It depends on what you're after. If you want to be able to play an actual (acoustic) piano one day, then it would be better to get a keyboard with weighted keys -- then the transition would be pretty much seamless. If you'll only be playing your keyboard in the foreseeable future, then it doesn't matter as much. Unweighted (or semi-weighted) keys have their charm too (you need less finger strength to play them, and you can play faster), but you give up some control over the sound.

Also, it depends on what kind of music you want to play. If your goal is to play Debussy, or something (where precise control over the volume of each note is important), then it'll sound bad on a cheap keyboard with unweighted keys. If you want to play Bach or rock, for instance (where dynamics aren't as important), then unweighted keys would be fine.

Another thing to consider is that the more expensive keyboards with weighted keys also tend to have higher quality speakers and therefore sound better.

I'd suggest going to a store that sells both kinds of keyboards and playing around with them. Get the one that feels and sounds better to you; at the end of the day, the process of playing it should be as fun as possible.
posted by epimorph at 12:45 PM on December 26, 2009

I just started research towards a similar end (although I have pretty good grounding in theory from childhood, and would really like to learn to sight read) -- Synthesia, which is like guitar hero or ddr, but uses a full keyboard and optionally shows sheet music, may be some help once you've gotten a keyboard. If you ever intend to use something like this, you might want to check to see if the keyboard has a midi input, or better yet, a direct USB input.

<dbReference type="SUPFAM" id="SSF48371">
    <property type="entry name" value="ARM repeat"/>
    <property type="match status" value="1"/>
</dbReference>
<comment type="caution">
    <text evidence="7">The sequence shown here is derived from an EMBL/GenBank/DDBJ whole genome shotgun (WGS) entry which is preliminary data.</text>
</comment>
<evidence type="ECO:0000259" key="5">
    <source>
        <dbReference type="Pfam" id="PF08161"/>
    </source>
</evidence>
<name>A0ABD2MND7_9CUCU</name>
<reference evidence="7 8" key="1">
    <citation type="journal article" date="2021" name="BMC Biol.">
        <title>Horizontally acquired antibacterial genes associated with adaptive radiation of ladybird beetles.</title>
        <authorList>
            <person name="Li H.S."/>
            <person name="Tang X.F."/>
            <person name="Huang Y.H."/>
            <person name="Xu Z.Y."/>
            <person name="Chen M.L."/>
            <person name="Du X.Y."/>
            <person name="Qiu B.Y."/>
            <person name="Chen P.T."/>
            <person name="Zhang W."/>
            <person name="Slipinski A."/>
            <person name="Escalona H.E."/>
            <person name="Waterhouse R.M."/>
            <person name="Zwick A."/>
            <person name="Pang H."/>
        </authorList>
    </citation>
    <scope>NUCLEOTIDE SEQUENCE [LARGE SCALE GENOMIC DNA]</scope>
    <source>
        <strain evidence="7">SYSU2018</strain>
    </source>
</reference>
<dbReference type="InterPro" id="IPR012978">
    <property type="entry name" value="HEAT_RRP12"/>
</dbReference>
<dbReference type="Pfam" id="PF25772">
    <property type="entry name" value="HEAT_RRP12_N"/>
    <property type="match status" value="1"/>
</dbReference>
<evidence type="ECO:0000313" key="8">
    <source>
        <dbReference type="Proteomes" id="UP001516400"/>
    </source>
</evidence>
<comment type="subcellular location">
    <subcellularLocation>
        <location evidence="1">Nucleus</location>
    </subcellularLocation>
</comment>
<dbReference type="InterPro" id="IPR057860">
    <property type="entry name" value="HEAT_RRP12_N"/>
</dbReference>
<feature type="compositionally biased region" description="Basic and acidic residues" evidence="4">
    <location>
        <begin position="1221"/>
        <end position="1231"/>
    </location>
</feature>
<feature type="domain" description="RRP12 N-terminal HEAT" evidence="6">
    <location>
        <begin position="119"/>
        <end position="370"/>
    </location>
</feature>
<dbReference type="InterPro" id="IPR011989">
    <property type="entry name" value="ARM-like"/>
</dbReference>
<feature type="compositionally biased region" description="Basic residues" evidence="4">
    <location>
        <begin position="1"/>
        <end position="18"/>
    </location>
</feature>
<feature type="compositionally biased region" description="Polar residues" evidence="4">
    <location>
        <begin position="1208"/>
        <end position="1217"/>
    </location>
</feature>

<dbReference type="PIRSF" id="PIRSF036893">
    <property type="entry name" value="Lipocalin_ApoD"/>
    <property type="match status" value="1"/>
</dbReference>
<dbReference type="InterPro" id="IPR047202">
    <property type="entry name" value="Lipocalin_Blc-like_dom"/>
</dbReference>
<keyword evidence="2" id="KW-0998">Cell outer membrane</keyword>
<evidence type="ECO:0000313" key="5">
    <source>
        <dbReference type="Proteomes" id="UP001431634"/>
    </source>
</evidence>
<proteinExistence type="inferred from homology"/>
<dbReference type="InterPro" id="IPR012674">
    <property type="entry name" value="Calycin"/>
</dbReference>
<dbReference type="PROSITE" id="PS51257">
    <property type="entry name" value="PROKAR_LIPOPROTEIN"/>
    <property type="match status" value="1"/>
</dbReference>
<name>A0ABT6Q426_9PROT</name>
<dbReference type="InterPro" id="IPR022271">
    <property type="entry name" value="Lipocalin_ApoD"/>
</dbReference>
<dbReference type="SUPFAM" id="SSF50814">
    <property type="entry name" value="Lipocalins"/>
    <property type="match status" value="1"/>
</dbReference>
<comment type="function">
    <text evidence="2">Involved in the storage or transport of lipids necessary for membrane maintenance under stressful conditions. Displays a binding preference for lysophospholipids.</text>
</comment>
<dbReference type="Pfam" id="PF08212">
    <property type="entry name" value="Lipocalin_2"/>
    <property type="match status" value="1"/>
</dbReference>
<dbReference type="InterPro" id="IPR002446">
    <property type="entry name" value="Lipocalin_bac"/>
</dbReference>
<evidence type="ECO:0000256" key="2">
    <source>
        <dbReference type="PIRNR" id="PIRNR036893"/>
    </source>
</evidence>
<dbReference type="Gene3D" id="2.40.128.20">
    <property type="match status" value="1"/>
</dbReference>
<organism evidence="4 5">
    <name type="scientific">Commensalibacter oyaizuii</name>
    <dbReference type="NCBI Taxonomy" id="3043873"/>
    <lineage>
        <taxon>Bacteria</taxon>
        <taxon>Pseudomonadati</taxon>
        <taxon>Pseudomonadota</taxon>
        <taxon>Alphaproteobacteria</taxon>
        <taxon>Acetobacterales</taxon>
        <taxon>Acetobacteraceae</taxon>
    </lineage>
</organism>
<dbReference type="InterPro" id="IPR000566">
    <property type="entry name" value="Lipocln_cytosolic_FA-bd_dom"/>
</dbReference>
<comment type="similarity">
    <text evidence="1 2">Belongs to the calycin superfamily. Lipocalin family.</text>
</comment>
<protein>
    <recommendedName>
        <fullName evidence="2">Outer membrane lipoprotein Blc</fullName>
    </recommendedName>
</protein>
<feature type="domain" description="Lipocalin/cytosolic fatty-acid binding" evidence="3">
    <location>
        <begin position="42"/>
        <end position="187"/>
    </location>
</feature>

posted by condour75 at 3:38 PM on December 26, 2009

The Granuaid of UK has a series on piano, described as such: If playing the piano is just a hazy memory, or if you were wrapped over the knuckles once too often in your youth, now's the time to release your inner virtuoso with this fun, family-friendly guide to piano and keyboard. Our expert teacher, Pam Wedgwood, has devised seven step-by-step lessons that will take you from the very basics, right through to sight-reading. There's inspirational advice from the greats such as Jools Holland, and tips on which genre-defining artists to listen to.
posted by Gyan at 4:15 AM on December 27, 2009 [1 favorite]

Oops, forgot the link itself: http://www.guardian.co.uk/lifeandstyle/series/piano-keyboard-guide.

[Mods may correct link and remove this post]
posted by Gyan at 4:16 AM on December 27, 2009

Response by poster: Just for purely practical reasons (money), I'm thinking of getting a cheap $100-$200 keyboard that probably has little to no resemblance to a piano's action. From there, if I don't lose all interest and actually learn some things, I'll upgrade to one of the much more expensive piano-like keyboards in six months or a year, because I'll have earned it.

Will I regret this? Will doing it this way hinder my learning in a substantive manner?
posted by Number Used Once at 6:29 AM on December 27, 2009

You'll be fine. Going from one to the other is not too bad. I have both a nice piano-like keyboard and a cheapo one with unweighted keys. I find that I can switch pretty easily between them.

Still, before you buy a keyboard, try it out, if you can. Even at the low end some of them sound and feel better than others. If you get one that sounds really badly, that might make you less motivated to play it.
posted by epimorph at 9:41 AM on December 27, 2009

The Yamaha PSR series has entry level keyboards in your price range. In fact, this seems like a pretty good deal. I played an older model PSR for several years and was very happy with its features and sounds. It's ideal for beginners, but has a lot to offer. Some of the sounds are quite good, too.
posted by abc123xyzinfinity at 2:09 PM on January 2, 2010

Best answer: I went with the Casio CDP-100, which is a full-size, piano-weighted keyboard that goes for $300 to $350 new.

Thanks for your help.
posted by Number Used Once at 8:27 PM on January 3, 2010 [1 favorite]